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Supply Chain News: Amazon has been Pushing Equity Stakes in Vendors for them to Gain or Keep the Business


Wholesaler SpartanNash Keeps Amazon Business - for Warrants Allowing Amazon to Acquire 15% of the Company

June 30, 2021
SCDigest Editorial Staff

For decades In the grocery industry, consumer goods companies have battled over so-called “slotting fees” retailers levy for adding a new product to store shelves, nominally to recouped their own costs – but also padding the bottom line.

Supply Chain Digest Says...


In its latest quarterly earnings report, the company valued its warrants at a whopping $2.8 billion, more than five times the level three years ago.

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Now, Amazon is taking a somewhat similar path but maybe to even a great degree, demanding prospective  current anvendors provide the rights for Amazon to gain an equity stake in the vendor's business

According to a report this week in the Wall Street Journal, Amazon has made at least a dozen deals with publically traded suppliers in which it received warrants – the right to be a company’s stock at a specified price – that offer the potential for big payouts if the price of the vendor’s stock rises.

The Journal reports that Amazon has also done more than 75 such deals with privately held companies over the past 10 years.

“In all, the tech titan’s stakes and potential stakes amount to billions of dollars across companies that provide everything from call-center services to natural gas, and in some cases position Amazon among the top shareholders in those businesses,” the Journal article says.

The arrangement can also benefit the vendor through a big jump in revenue from an Amazon agreement. That revenue increase in turn can favorably impact the vendor’s share prices, improving the worth of the warrants Amazon received.

The arrangement in some cases also provided Amazon with a board seat at the vendor.

What’s more, executives at several of the companies that spoke with the Journal said they had little choice except to acquiesce to Amazon’s request to buy the warrants without risking the commericial deal with Amazon.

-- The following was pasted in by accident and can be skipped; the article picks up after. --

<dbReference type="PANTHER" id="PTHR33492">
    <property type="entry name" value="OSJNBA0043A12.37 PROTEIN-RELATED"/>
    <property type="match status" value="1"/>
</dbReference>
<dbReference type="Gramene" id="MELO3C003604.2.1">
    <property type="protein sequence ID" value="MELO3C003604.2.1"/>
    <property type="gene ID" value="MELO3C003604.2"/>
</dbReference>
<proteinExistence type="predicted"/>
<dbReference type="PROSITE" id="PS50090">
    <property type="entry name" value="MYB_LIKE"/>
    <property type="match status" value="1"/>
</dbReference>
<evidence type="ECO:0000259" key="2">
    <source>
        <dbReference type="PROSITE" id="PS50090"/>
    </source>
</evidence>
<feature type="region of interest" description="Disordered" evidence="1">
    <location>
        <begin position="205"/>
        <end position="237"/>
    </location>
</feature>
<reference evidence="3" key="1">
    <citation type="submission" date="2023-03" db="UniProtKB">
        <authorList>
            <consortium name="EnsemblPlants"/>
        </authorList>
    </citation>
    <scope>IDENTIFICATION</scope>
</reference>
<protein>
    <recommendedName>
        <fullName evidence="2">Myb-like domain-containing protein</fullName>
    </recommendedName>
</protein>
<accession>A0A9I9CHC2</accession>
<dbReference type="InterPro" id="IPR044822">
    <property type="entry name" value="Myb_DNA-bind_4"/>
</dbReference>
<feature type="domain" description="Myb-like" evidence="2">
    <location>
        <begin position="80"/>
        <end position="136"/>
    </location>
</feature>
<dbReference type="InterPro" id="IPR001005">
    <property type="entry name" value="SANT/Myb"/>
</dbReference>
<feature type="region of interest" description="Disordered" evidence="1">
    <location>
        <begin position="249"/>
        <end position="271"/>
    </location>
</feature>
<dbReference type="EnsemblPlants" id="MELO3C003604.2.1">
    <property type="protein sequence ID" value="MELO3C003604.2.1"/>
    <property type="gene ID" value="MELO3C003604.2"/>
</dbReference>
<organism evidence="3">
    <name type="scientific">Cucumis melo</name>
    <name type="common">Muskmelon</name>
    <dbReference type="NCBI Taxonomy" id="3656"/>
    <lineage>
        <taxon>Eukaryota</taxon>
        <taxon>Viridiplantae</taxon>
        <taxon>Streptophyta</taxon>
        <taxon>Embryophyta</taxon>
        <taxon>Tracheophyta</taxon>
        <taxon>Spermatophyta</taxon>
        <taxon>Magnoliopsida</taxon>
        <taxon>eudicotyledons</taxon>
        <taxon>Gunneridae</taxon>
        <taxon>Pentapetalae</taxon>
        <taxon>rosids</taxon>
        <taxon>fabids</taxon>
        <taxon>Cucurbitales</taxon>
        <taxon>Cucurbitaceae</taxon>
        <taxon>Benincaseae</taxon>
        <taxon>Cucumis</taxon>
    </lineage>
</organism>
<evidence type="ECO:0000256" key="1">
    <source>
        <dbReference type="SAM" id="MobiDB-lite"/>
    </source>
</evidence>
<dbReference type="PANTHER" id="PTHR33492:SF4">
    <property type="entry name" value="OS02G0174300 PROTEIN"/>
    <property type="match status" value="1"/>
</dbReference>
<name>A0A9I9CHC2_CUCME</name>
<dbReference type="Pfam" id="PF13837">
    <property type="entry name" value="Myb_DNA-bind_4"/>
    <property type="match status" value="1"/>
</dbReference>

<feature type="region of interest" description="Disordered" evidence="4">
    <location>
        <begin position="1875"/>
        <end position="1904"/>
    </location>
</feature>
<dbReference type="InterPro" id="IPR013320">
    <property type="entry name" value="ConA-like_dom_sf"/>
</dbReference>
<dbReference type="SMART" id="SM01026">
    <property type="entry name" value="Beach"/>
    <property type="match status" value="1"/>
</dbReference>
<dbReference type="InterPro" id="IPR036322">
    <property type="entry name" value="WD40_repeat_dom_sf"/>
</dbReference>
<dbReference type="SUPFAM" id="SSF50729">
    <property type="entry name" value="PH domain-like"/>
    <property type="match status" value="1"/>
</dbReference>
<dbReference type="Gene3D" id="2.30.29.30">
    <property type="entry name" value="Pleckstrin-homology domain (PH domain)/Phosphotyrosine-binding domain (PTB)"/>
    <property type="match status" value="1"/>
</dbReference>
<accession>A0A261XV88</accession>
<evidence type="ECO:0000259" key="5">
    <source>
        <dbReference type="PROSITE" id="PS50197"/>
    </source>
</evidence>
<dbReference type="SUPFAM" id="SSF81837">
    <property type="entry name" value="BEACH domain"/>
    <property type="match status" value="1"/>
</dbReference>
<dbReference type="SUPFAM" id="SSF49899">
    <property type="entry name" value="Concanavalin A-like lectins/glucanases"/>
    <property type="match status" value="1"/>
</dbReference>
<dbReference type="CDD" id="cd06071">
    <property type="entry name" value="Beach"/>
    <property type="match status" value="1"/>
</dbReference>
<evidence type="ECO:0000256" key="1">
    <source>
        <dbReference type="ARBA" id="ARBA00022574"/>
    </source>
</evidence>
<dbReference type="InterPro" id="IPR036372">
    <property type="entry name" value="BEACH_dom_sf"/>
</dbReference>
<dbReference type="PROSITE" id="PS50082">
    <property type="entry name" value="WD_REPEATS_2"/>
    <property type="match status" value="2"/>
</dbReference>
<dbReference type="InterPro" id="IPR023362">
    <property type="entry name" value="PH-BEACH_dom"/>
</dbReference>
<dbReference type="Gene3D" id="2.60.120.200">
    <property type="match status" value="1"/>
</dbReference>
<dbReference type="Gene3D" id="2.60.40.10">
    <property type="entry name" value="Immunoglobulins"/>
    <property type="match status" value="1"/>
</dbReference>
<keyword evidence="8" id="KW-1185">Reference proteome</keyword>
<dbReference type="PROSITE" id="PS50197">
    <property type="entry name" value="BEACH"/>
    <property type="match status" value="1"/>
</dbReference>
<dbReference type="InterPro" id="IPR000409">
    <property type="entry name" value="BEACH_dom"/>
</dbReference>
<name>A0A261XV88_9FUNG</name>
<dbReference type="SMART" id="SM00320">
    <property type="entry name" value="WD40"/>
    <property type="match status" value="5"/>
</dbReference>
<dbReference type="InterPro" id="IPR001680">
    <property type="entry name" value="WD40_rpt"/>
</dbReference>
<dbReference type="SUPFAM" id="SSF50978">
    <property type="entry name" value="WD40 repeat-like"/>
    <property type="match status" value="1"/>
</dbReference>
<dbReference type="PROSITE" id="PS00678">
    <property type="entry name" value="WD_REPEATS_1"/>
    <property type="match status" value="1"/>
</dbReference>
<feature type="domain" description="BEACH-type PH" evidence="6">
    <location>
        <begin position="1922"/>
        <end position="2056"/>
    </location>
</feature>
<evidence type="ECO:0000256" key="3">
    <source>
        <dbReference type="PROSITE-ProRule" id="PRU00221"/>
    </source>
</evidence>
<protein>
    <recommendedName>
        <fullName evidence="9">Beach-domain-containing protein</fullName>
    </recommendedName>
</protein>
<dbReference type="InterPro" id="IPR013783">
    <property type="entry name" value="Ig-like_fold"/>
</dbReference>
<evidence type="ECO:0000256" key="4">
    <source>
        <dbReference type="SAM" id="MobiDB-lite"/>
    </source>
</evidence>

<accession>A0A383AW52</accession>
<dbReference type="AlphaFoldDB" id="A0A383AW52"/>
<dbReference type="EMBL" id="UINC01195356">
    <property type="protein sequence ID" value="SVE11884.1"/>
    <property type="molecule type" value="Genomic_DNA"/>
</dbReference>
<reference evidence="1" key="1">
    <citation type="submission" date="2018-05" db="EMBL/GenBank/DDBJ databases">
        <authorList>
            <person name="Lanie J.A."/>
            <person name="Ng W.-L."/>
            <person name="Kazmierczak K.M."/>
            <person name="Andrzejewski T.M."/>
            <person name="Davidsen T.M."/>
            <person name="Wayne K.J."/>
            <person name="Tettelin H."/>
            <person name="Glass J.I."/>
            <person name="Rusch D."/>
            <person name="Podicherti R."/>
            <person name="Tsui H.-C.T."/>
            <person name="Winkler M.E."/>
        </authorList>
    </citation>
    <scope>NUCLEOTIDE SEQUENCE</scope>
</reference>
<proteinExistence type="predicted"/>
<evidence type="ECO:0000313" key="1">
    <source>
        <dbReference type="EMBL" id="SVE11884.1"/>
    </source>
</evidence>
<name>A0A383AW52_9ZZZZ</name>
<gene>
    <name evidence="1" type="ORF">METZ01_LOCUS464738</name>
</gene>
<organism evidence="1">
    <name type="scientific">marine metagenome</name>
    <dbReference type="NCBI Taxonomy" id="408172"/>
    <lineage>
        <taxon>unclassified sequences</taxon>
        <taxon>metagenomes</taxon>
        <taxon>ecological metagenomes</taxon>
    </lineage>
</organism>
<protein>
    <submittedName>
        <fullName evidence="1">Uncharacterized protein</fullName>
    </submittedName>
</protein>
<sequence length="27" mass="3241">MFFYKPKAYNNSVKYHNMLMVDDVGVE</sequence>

Amazon refused to comment on the article, except to say it has warrant deals in fewer than 1% of the commercial agreements it enters into.

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The article says that for years, Amazon has similarly used its order clout to push vendor companies into signing on to use its logistics services, such as the Fulfilled by Amazon (FB A) program.

The Journal cites a very specific example of the stock warrants in action. After doing business with Amazon for several years, food wholesaler SpartanNash got new terms from its customer: if Amazon bought $8 billion worth of groceries over seven years, it could get warrants to purchase around 15% of SpartanNash’s stock at a price potentially lower than the market.

After initially being stunned by the proposal, SpartanNash ultimately agreed to it – afraid of the ramifications of saying No, and also seeing some upside in the deal in terms of revenue and recognition.

The Amazon program has been around for some time, but accelerated in the past few years.

In its latest quarterly earnings report, the company valued its warrants at a whopping $2.8 billion, more than five times the level three years ago.


SCDigest note: For a company increasingly under scrutunity and criticism for its dominance, this seem like a very risky practice politicaly.


What do you think of Amazon's tactics her? Let us know your thoughts at the Feedback section below.







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